• Siblings were no longer permitted in the out-patient clinic of the oncology ward at the hospital
  • Only one parent at a time was permitted in the oncology out-patient unit of the Alberta Children’s Hospital

Long periods of time between 2020 and 2022 passed when the only other people my children saw were Kids Cancer Care children and staff on Zoom and Meghan’s oncology team. I stopped working those two and half years to take care of Meghan. We switched from online school after two months to begin homeschooling to better accommodate Meghan’s medical appointments and energy levels. 

As much as other well-meaning bystanders or friends tried, we felt that Kids Cancer Care staff and families were the only people who could truly understand and relate to the journey we were on.

In August 2020, we had our first of three experiences as a family at Camp Kindle. Meghan was well enough to travel but she was feeling nauseated and crummy most of the time. Kids Cancer Care provided us, for free of charge, three-night accommodations at Camp Kindle and full use of the facilities.  We took them up on their offer, packed our food, packed all of Meghan’s medications, and away we went! This place must be seen to be believed. The scenery is amazing, but the sheer amount of effort Kids Cancer Care staff and volunteers go through to give cancer families the opportunity to enjoy the great outdoors together while keeping in mind that pediatric cancer patients need access to cozy beds, bathrooms, and living rooms is fantastic! Often during our first stay, my husband and son would enjoy a cozy campfire outside while I read a book inside, watching over Meghan as she slept off the nauseating side effects of oral steroids and chemotherapy. Meghan would then wake up and sit outside on my lap listening to the nearby brook and the birds in the rustling trees. 

Ryan and Meghan during a Camp Kindle visit with the whole family

Fast forward to August 2021. Seven-year-old Meghan had moved into the maintenance phase of treatment and was now receiving spinal and IV chemotherapies at the Alberta Children’s Hospital only once a month, as opposed to every weekend. She continued with her daily oral chemotherapies at home but had more good days than bad and her immune system was slowly growing stronger as the IV chemotherapy decreased. In discussion with our oncology team, we decided to return to in-person school for both of our children in September 2021. 

Another wonderful program for Kids Cancer Care families is their Cancer in the Classroom presentation. Meghan had left school halfway through kindergarten and was now returning to grade two. How would we navigate this transition? Our family worked with Kids Cancer Care staff to develop a customized presentation, on which Megan took the lead. The presentation explained to her grade-two classmates why she had been away from school for so long, why she would still be missing school for medical appointments (Meghan was still on a 30-day cycle of IV chemotherapies, oral steroids and at-home chemotherapies) and anything else she wanted to share with the class.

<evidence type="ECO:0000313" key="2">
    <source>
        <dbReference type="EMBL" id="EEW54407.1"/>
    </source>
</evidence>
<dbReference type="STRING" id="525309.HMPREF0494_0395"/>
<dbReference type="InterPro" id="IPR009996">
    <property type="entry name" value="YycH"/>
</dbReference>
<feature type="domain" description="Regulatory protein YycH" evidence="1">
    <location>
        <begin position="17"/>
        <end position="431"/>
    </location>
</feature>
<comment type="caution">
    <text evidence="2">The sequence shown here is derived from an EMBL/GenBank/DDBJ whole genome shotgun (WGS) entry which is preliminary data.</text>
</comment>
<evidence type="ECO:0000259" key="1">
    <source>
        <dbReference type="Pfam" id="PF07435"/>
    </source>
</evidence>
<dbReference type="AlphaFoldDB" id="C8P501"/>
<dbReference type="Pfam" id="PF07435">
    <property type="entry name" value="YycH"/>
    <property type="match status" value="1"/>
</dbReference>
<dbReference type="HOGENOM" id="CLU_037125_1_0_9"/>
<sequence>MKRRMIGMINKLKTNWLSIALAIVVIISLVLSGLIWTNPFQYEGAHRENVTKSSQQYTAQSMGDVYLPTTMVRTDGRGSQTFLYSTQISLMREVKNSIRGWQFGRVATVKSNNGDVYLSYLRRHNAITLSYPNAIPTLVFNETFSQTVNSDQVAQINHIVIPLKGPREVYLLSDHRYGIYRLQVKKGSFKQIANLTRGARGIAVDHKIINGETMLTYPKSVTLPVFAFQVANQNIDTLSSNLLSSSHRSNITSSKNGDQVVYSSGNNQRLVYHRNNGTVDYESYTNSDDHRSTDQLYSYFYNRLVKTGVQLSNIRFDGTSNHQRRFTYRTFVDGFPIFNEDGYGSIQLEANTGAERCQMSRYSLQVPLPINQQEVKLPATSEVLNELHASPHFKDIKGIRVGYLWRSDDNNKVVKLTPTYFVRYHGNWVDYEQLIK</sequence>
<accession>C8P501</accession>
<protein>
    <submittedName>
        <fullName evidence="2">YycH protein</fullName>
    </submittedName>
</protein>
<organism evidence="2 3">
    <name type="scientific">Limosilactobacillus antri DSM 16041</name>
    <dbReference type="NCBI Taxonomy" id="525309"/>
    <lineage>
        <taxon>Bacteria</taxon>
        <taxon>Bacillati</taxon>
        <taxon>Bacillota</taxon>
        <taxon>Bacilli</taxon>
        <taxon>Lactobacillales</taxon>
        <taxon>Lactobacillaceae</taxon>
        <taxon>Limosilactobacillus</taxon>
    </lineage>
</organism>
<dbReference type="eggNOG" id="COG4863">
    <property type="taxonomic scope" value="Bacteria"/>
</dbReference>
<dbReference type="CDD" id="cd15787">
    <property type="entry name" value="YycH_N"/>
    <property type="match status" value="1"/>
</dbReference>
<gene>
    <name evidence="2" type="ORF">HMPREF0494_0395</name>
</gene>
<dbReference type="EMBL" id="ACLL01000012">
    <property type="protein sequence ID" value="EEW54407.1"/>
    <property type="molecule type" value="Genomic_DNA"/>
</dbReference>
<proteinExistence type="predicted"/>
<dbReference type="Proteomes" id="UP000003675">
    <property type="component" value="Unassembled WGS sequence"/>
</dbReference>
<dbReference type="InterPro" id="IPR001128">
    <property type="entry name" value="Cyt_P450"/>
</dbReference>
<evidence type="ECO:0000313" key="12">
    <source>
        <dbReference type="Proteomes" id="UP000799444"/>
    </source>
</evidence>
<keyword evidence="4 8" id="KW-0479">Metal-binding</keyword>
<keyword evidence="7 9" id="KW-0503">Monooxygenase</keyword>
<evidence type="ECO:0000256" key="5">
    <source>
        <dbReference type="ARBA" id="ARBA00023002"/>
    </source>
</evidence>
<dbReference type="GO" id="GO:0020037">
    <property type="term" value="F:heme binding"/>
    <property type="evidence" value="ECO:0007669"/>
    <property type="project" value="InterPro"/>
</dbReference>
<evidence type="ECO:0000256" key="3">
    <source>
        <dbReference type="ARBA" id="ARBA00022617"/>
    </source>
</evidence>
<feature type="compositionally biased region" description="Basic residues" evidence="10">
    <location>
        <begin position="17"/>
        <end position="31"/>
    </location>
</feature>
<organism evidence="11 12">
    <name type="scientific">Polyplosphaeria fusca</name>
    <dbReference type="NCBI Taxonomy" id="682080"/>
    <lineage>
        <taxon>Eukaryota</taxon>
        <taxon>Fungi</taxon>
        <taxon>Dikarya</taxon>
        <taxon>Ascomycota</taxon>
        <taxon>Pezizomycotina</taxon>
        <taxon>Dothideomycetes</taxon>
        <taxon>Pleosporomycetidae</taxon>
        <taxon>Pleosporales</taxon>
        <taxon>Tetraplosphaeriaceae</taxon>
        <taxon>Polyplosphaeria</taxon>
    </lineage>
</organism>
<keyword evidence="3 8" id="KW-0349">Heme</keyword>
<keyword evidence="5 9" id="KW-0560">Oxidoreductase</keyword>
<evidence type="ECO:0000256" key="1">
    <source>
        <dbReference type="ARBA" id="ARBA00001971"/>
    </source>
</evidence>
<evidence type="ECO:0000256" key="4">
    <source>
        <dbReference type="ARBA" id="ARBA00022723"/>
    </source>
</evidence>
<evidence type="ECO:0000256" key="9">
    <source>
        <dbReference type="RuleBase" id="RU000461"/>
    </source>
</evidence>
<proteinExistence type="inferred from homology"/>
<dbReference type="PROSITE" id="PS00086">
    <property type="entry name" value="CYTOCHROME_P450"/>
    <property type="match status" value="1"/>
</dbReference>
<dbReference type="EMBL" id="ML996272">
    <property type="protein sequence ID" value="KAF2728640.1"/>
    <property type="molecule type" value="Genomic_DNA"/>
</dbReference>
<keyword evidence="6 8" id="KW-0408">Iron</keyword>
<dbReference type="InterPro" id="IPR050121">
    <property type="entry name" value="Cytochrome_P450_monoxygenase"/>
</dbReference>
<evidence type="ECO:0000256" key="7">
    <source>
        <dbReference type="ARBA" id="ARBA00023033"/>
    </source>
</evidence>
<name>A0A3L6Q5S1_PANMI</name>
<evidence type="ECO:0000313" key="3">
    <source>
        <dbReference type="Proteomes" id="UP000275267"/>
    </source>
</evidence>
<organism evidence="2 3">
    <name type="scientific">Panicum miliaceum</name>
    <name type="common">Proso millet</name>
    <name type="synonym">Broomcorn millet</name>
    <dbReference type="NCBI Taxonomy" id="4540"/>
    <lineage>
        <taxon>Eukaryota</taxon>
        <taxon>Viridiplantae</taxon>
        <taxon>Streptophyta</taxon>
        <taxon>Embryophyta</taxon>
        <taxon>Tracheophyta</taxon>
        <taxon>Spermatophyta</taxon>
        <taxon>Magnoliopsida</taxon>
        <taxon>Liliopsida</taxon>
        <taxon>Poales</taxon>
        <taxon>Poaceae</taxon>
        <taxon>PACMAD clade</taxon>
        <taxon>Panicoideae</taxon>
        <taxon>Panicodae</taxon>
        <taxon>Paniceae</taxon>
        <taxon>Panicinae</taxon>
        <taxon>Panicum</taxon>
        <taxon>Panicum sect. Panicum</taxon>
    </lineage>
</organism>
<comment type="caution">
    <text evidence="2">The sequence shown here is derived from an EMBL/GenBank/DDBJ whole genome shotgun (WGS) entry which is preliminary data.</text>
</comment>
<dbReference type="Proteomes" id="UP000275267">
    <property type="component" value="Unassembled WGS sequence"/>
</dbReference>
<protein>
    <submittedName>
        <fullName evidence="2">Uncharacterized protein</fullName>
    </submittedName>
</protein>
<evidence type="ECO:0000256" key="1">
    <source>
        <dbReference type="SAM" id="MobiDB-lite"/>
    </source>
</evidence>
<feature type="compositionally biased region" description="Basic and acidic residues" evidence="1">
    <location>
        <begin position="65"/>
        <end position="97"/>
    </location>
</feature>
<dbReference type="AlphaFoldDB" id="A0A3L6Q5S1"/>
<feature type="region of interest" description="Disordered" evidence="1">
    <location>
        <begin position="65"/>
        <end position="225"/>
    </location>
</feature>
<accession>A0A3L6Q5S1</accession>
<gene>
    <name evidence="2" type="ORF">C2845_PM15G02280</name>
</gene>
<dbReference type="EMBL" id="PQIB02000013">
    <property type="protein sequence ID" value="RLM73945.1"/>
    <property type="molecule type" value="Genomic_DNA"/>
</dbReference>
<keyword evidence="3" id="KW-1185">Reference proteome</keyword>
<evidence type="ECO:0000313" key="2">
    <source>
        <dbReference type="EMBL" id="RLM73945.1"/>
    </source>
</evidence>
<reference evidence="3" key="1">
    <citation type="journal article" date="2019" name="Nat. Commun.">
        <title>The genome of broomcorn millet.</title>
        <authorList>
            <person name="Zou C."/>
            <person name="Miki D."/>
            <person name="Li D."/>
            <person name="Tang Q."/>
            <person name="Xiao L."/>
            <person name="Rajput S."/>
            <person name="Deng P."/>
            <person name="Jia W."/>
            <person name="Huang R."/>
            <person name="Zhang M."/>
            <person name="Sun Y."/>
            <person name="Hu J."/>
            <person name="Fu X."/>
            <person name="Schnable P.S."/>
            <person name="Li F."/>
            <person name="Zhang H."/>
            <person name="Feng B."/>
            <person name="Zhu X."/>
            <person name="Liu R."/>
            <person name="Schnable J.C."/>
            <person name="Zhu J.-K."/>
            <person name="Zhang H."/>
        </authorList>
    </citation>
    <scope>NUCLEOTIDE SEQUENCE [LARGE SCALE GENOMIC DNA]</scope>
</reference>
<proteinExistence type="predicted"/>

Meghan shows classmates her Beads of Courage during the Cancer in the Classroom presentation

This was a surreal moment!! My husband and I sat in the back of the grade-two classroom in the tiny chairs (our son Ryan was just down the hall in his grade-five class), colorful math and learning posters covering the walls of the room, as our seven-year-old girl sat in front of her peers and proudly told them all about her cancer journey. Ms. Kimberly Zoomed in from the Kids Cancer Care office in Calgary as Meghan walked the class through the presentation. Kids Cancer Care also gave Meghan a Monkey in My Chair stuffy, which the teacher would place in Meghan’s seat on the days she could not be there. What a fantastic way to promote empathy and compassion in classrooms for medical children.

Megan and her Monkey-in-My-Chair stuffy who sat in her seat at school when she was away

On Meghan’s two-year cancer diagnosis anniversary, her elementary school completed a social justice project and collected toy donations for Kids Cancer Care programs. Meghan and I were able to deliver this huge amount of gifts to Kids Cancer Care on our way to one of Meghan’s monthly IV chemo appointments at the hospital.

Eight-year-old Meghan completed her two and half years of active treatment on June 19, 2022. We were pleased that the surgery on June 20th to remove her chest port was a success as this allowed time for her to recover before attending her first Camp Kindle summer camp with her brother Ryan from July 4th to July 8th.

Ryan and Meghan at Camp Kindle

Our children were finally able to meet in person the other cancer children and siblings they had been Zooming with for the past two and half years!!

We take things one day at a time because sometimes the future possibilities can seem overwhelming. Having the Kids Cancer Care support network has helped us cope with the never-ending ups and downs of a childhood cancer diagnosis, active treatment, and long-term treatment.

Thank you, Kids Cancer Care.


Meghan and family